Jay Cost of Real Clear Politics tweets that the Senate just voted for cloture on Ben Bernanke's confirmation, 77-23. Immediately thereafter came the tweet from Jim DeMint: "By confirming Bernanke, the Senate rubber-stamped a failed economic policy." Perhaps, but what was the alternative? Throwing markets into turmoil as we toss Bernanke aside and start over? What sort of qualified candidates does Senator DeMint think we'll get, after he's punished one of the world's greatest experts on financial crises for, well, being in office when one happened? More frightening to contemplate: what sort of candidate would have been confirmable if Bernanke's nomination had failed? It's getting harder and harder to get people into office, especially in finance, where any nominee who knows anything is too apt to have ties to the banking industry, or have employed a nanny without paying social security taxes, or have some other disqualifying flaw that doesn't actually have much bearing on their ability to do the job.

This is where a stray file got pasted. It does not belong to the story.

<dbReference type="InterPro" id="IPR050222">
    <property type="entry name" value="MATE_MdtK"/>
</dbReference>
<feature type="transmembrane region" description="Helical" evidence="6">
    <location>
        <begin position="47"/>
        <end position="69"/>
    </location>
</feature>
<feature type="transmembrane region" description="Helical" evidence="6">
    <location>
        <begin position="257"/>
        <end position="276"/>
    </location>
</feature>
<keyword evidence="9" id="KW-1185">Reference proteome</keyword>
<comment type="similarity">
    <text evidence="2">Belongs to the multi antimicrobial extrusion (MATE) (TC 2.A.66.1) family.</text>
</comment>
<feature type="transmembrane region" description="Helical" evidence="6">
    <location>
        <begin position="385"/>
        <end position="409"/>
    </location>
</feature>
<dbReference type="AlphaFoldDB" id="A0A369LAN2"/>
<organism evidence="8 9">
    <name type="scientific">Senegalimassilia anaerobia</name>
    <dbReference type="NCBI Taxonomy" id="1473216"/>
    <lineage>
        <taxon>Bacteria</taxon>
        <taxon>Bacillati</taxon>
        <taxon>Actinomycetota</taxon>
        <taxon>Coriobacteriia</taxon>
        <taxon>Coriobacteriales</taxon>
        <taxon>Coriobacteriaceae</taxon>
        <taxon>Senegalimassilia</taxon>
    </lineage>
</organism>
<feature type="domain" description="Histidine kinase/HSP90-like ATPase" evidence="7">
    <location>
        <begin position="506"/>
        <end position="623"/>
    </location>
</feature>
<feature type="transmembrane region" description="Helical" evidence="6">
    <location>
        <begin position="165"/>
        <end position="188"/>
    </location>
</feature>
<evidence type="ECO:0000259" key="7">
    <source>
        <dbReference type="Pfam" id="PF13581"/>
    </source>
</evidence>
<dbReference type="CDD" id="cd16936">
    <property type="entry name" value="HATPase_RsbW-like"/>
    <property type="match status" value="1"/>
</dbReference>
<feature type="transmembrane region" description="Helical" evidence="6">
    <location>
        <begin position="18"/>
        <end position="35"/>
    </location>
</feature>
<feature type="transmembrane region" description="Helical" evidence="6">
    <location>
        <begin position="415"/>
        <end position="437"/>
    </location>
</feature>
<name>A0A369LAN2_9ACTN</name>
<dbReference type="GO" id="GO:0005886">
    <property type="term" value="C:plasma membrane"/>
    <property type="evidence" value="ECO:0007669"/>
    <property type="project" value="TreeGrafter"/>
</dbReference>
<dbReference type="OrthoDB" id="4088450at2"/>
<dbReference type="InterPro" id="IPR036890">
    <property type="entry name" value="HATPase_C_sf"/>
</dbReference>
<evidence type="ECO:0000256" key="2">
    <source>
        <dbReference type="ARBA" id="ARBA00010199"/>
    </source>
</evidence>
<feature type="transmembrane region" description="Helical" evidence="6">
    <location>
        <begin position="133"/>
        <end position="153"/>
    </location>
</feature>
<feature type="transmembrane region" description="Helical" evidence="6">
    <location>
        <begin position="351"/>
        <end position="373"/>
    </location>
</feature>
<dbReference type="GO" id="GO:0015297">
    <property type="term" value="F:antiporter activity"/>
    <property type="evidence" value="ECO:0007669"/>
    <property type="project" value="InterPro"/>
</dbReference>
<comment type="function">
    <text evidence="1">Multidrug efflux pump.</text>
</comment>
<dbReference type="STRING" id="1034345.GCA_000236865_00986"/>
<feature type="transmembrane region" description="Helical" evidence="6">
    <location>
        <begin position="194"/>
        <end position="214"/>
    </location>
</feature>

Bernanke's current policies would have to be much more terrible than they are to justify throwing him out of office without even a suitable replacement in mind. It would be one thing if Democrats (or Republicans, for that matter) had been carefully grooming a substitute with an excellent resume and a good shot at confirmation. But the "no" votes are, in my perhaps cynical view, more about what happened in Massachusetts last week than about any coherent policy agenda. That's not a good way to make decisions, and the likely outcome would have been greatly inferior to whatever you think is going to happen in a second Bernanke term.
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